4. 2014-15 Cleveland Cavaliers
In his first season back in The Land, LeBron James was hoping to lead the Cavs to their first ever championship flanked by All-Stars Kyrie Irving and Kevin Love. The trio had their issues during the regular season, but ultimately possessed enough talent to overcome whatever squabbles they may have faced.
It took less than four playoff games for that dream scenario to get squashed. Love separated his shoulder in the first round and would sit out the remainder of the postseason. Upon reaching the Finals, it was Irving whose body betrayed him late in Game 1, forcing him under the knife and out of the series.
The league’s newest Big 3 had been waddled down to a single all-time great entity. James had played up to his usual all-time standard in getting his team to the final round. To do the impossible and add another title to his resume, he’d somehow have to find a way to give more.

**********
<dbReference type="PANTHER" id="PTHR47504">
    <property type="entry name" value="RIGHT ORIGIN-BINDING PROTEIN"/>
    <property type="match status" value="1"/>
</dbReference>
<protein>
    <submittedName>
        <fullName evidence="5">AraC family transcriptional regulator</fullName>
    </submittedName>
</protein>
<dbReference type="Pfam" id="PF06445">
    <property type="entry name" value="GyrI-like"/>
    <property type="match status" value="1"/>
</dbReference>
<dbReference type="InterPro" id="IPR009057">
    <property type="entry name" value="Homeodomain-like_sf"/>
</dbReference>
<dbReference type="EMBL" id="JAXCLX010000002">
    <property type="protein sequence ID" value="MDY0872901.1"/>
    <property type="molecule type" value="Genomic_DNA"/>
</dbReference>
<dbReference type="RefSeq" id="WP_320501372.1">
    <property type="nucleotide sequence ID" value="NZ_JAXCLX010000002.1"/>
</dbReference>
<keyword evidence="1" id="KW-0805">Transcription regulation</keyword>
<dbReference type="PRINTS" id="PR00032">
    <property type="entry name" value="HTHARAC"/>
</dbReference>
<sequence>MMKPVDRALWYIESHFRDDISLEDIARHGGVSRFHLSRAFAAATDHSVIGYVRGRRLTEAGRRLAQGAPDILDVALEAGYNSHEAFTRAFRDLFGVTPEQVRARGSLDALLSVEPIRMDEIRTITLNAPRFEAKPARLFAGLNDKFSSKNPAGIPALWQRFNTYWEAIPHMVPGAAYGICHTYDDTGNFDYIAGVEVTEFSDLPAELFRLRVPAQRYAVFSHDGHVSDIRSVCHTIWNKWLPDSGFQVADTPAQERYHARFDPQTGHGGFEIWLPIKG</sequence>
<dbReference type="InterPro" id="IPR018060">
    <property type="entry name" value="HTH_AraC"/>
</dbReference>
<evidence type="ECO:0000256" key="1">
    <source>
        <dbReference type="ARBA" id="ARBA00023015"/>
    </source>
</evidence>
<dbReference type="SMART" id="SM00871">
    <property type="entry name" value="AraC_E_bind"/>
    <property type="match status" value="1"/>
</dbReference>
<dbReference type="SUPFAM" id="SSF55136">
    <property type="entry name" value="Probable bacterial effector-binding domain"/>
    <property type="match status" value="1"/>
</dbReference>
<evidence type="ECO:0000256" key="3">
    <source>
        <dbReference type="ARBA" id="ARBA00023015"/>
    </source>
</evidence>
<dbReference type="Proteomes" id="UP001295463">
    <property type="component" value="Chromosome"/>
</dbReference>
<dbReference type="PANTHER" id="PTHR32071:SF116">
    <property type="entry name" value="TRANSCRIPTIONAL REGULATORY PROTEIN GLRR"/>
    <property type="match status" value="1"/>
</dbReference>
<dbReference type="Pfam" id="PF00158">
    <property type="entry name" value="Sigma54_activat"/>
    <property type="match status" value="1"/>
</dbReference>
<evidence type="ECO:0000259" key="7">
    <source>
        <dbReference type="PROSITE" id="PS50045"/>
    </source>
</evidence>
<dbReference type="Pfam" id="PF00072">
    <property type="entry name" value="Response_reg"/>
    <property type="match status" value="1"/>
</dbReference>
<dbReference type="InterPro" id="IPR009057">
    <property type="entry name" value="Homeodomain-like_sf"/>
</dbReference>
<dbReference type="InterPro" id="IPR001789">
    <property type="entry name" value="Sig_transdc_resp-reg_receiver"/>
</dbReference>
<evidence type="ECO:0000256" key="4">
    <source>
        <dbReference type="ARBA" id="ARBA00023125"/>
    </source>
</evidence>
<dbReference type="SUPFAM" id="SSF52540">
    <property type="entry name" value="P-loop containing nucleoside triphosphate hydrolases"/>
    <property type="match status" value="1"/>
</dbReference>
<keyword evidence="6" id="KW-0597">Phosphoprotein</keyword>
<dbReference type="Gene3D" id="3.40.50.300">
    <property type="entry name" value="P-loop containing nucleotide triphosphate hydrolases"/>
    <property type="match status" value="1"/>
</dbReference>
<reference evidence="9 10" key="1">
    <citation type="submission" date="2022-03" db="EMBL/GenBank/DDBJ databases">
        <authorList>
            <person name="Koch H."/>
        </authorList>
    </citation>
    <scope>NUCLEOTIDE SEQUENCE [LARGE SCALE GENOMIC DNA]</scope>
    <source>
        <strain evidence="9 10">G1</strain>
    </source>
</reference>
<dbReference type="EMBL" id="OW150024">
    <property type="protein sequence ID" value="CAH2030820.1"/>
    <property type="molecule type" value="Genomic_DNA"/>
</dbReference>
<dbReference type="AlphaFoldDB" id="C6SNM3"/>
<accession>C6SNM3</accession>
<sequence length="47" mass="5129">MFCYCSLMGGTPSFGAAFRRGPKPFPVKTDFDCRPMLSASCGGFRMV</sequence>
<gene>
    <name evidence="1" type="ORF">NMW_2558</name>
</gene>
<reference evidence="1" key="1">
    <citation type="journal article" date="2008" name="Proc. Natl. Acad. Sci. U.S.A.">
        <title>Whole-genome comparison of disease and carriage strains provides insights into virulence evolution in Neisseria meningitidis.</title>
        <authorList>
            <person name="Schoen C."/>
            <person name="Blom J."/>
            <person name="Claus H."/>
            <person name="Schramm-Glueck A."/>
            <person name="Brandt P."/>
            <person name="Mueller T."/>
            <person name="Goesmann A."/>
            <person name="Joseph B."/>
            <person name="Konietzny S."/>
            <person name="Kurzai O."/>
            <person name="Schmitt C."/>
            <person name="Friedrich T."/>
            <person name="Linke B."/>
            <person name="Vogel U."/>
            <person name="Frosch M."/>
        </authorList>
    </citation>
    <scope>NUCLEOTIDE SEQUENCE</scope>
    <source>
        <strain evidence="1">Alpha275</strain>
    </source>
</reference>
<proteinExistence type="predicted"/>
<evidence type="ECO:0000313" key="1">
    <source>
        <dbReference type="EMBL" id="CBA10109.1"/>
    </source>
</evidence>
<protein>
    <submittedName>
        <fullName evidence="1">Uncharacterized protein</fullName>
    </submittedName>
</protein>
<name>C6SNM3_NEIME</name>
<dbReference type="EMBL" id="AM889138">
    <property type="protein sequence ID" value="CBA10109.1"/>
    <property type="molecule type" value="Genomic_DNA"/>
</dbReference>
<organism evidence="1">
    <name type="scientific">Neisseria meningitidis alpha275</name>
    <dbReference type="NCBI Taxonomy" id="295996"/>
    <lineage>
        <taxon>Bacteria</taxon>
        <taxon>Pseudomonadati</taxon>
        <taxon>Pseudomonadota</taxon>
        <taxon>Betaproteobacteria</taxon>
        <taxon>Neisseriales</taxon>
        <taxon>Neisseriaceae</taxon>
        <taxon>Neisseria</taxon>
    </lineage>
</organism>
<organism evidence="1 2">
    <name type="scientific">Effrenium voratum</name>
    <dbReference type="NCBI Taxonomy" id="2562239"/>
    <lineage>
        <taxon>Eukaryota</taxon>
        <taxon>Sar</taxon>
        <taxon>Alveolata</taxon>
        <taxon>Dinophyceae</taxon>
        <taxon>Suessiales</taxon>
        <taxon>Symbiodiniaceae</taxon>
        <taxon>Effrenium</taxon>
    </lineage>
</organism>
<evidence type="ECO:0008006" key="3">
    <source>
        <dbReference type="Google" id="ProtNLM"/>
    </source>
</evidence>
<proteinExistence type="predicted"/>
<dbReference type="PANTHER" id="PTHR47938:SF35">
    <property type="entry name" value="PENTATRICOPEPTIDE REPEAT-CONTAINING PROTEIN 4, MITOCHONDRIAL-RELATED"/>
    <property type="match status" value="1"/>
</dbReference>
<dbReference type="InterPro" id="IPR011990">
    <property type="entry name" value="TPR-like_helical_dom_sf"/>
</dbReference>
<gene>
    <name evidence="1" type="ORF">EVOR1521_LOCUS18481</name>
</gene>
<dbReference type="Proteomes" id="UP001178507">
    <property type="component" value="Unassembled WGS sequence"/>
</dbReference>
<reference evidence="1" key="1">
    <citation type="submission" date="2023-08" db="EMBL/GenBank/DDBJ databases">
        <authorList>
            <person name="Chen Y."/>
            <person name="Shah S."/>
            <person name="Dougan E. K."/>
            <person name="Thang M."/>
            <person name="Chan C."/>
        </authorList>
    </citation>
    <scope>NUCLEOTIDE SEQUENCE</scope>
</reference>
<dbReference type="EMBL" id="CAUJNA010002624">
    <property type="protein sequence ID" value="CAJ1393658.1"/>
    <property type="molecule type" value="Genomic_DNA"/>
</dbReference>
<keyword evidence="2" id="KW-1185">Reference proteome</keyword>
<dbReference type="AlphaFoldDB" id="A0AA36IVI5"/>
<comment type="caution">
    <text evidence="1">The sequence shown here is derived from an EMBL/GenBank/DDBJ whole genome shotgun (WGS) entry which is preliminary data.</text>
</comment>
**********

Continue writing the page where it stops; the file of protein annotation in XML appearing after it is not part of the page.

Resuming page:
As history tells us, the Cavaliers weren’t able to pull off the upset, but they got much farther than anyone could’ve predicted once Kyrie was lost for the series. The remaining pieces on the roster didn’t inspire much confidence, a collection of gritty defensive-minded role players with limited offensive skills.
Cleveland couldn’t keep up with Golden State’s free-flowing 3-point centric offense, not without two of its best scorers. Instead, the Cavs embraced the identity of their remaining players and went to work with what was available.
Their physicality was relentless and their effort unparalleled in holding the Warriors to nearly 10 points below their regular season average. Having started both Tristian Thompson and Timofey Mozgov, they sacrificed spacing for complete control of the boards and pace.
Matthew Dellavedova, a little-known backup point guard prior to the series, became a town legend for his all-out mentality that resulted in a trip to the hospital and an IV drip following Game 3. James did all he physically could in playing all but 14 minutes of the six-game series on his way to a near triple-double average.
It certainly wasn’t the most talented of teams, but it was one that clearly got the most out of what it had. That commitment got them an unexpected 2-1 series lead, one apparently only sixth man Andre Iguodala could pull Golden State out of.